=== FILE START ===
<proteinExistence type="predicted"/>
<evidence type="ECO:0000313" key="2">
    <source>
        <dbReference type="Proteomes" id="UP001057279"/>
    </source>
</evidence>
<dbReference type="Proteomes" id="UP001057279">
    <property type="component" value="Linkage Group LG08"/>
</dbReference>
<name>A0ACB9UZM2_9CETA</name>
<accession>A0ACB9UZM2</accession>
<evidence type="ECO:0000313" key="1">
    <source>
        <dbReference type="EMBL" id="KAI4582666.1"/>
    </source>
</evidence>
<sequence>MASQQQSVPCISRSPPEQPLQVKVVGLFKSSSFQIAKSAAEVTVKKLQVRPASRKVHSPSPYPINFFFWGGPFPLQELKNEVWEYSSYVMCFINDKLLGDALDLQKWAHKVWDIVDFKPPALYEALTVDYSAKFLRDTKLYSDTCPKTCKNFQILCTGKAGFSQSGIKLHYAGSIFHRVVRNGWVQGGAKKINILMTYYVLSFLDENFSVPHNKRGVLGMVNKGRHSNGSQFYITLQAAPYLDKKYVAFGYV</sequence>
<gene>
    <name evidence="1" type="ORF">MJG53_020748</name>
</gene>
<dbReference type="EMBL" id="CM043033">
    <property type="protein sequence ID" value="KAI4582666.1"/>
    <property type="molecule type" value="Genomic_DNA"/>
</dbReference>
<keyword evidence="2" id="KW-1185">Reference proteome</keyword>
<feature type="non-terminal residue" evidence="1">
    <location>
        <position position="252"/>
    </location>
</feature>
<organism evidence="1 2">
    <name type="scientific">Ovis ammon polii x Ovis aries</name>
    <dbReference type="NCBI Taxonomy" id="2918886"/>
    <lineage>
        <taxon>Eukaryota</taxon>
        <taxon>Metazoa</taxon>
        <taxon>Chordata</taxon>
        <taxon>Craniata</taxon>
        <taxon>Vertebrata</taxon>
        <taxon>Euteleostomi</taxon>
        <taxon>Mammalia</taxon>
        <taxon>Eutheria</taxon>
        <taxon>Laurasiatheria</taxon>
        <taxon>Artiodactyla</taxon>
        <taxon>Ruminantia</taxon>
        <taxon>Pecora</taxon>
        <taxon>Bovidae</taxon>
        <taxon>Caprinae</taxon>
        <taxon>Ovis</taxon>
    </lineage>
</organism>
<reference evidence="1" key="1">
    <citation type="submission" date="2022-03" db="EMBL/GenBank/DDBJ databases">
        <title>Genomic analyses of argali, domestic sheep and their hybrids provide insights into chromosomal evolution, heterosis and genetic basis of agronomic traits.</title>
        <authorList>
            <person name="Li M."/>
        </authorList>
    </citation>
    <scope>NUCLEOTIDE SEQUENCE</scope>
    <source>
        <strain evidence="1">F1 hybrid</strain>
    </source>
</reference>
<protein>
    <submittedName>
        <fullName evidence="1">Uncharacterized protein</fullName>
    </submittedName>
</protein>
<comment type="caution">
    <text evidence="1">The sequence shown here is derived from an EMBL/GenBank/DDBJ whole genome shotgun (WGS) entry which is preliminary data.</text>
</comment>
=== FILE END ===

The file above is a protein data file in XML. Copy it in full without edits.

<proteinExistence type="predicted"/>
<evidence type="ECO:0000313" key="2">
    <source>
        <dbReference type="Proteomes" id="UP001057279"/>
    </source>
</evidence>
<dbReference type="Proteomes" id="UP001057279">
    <property type="component" value="Linkage Group LG08"/>
</dbReference>
<name>A0ACB9UZM2_9CETA</name>
<accession>A0ACB9UZM2</accession>
<evidence type="ECO:0000313" key="1">
    <source>
        <dbReference type="EMBL" id="KAI4582666.1"/>
    </source>
</evidence>
<sequence>MASQQQSVPCISRSPPEQPLQVKVVGLFKSSSFQIAKSAAEVTVKKLQVRPASRKVHSPSPYPINFFFWGGPFPLQELKNEVWEYSSYVMCFINDKLLGDALDLQKWAHKVWDIVDFKPPALYEALTVDYSAKFLRDTKLYSDTCPKTCKNFQILCTGKAGFSQSGIKLHYAGSIFHRVVRNGWVQGGAKKINILMTYYVLSFLDENFSVPHNKRGVLGMVNKGRHSNGSQFYITLQAAPYLDKKYVAFGYV</sequence>
<gene>
    <name evidence="1" type="ORF">MJG53_020748</name>
</gene>
<dbReference type="EMBL" id="CM043033">
    <property type="protein sequence ID" value="KAI4582666.1"/>
    <property type="molecule type" value="Genomic_DNA"/>
</dbReference>
<keyword evidence="2" id="KW-1185">Reference proteome</keyword>
<feature type="non-terminal residue" evidence="1">
    <location>
        <position position="252"/>
    </location>
</feature>
<organism evidence="1 2">
    <name type="scientific">Ovis ammon polii x Ovis aries</name>
    <dbReference type="NCBI Taxonomy" id="2918886"/>
    <lineage>
        <taxon>Eukaryota</taxon>
        <taxon>Metazoa</taxon>
        <taxon>Chordata</taxon>
        <taxon>Craniata</taxon>
        <taxon>Vertebrata</taxon>
        <taxon>Euteleostomi</taxon>
        <taxon>Mammalia</taxon>
        <taxon>Eutheria</taxon>
        <taxon>Laurasiatheria</taxon>
        <taxon>Artiodactyla</taxon>
        <taxon>Ruminantia</taxon>
        <taxon>Pecora</taxon>
        <taxon>Bovidae</taxon>
        <taxon>Caprinae</taxon>
        <taxon>Ovis</taxon>
    </lineage>
</organism>
<reference evidence="1" key="1">
    <citation type="submission" date="2022-03" db="EMBL/GenBank/DDBJ databases">
        <title>Genomic analyses of argali, domestic sheep and their hybrids provide insights into chromosomal evolution, heterosis and genetic basis of agronomic traits.</title>
        <authorList>
            <person name="Li M."/>
        </authorList>
    </citation>
    <scope>NUCLEOTIDE SEQUENCE</scope>
    <source>
        <strain evidence="1">F1 hybrid</strain>
    </source>
</reference>
<protein>
    <submittedName>
        <fullName evidence="1">Uncharacterized protein</fullName>
    </submittedName>
</protein>
<comment type="caution">
    <text evidence="1">The sequence shown here is derived from an EMBL/GenBank/DDBJ whole genome shotgun (WGS) entry which is preliminary data.</text>
</comment>